John Moores 'failed to act on' anti-Semitic vendetta

August 3, 2001

An anti-Semitic campaign against a prominent scholar at Liverpool John Moores University led to a bomb scare and an investigation by Special Branch, an employment tribunal heard this week.

Oliver Leaman, former professor of philosophy at LJMU, told the Liverpool tribunal that he was subjected to a sustained and aggressive hate campaign for years. He said his mail was interfered with and stolen, and he had received anti-Semitic notes, often on departmental notepaper, culminating in the receipt of a suspect package, which had to be destroyed by the army.

The university said that after the bomb scare it set up a number of special security measures at the Henry Cotton campus.

Professor Leaman is claiming racial discrimination and constructive dismissal. He alleges the university failed to respond properly to his concerns. In a statement to the tribunal he said: "I have never received any expression of concern by senior academic management at this train of events."

The university, which is contesting all the allegations, did not deny that there may have been a campaign against the professor, although it failed to identify a perpetrator. It said this week that his concerns "were treated with the utmost seriousness", and added: "Professor Leaman was provided with the university's full protection and support. The university therefore believes that claims of racial discrimination are ill-informed and unfounded."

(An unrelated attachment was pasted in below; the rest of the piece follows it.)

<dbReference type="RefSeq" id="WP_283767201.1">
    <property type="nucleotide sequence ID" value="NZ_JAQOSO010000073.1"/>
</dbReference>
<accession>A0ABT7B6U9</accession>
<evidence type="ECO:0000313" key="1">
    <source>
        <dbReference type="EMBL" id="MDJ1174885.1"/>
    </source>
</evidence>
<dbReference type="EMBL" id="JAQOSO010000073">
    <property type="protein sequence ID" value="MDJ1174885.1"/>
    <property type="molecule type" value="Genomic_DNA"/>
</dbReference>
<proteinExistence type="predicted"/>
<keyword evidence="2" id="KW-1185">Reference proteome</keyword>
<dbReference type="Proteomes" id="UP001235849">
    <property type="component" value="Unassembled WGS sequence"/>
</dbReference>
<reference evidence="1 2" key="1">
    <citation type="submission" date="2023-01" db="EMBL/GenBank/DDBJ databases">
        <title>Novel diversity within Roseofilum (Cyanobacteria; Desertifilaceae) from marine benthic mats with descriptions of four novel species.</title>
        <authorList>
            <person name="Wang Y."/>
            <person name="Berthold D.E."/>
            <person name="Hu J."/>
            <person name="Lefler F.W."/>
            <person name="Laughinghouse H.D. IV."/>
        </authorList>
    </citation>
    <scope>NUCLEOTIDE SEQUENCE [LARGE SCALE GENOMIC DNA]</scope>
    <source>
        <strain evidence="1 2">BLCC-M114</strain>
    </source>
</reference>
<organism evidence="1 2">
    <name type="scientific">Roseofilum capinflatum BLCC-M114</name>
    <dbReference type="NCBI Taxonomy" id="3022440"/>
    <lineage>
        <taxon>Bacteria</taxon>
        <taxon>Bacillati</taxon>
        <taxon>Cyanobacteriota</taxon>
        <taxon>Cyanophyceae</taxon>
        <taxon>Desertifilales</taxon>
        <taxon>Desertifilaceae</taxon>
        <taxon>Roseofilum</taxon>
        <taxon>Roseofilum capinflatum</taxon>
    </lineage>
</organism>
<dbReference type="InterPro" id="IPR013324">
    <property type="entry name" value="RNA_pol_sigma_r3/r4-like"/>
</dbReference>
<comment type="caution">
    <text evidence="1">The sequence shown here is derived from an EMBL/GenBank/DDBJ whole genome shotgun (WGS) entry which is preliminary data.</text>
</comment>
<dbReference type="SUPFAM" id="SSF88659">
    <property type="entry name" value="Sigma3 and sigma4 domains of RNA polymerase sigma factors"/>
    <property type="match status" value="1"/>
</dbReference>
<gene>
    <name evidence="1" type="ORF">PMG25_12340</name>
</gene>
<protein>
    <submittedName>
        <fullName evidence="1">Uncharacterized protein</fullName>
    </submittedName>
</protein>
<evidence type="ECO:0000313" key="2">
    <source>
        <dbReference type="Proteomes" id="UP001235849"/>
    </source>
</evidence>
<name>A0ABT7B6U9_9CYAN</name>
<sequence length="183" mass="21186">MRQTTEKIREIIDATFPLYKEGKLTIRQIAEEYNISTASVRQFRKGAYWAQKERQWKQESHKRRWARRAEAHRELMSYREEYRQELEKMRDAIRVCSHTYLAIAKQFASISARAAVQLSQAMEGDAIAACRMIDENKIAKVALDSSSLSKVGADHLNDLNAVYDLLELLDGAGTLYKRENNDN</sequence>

Professor Leaman, who had been employed at what is now LJMU since 1980, complained that his relationship with the university deteriorated when a new director of the school of social sciences, Vince Gardiner, was appointed in 1998. He claims Professor Gardiner closed the philosophy programme where he was course leader, failed to find him alternative employment and repeatedly denied him access to research money and basic expenses.

The university said the course was closed after student numbers fell, making it unviable. "Professor Leaman took an unofficial leave of absence in summer 2000 and secured alternative employment at the University of Kentucky without informing LJMU," it said.

A judgment is expected in October.

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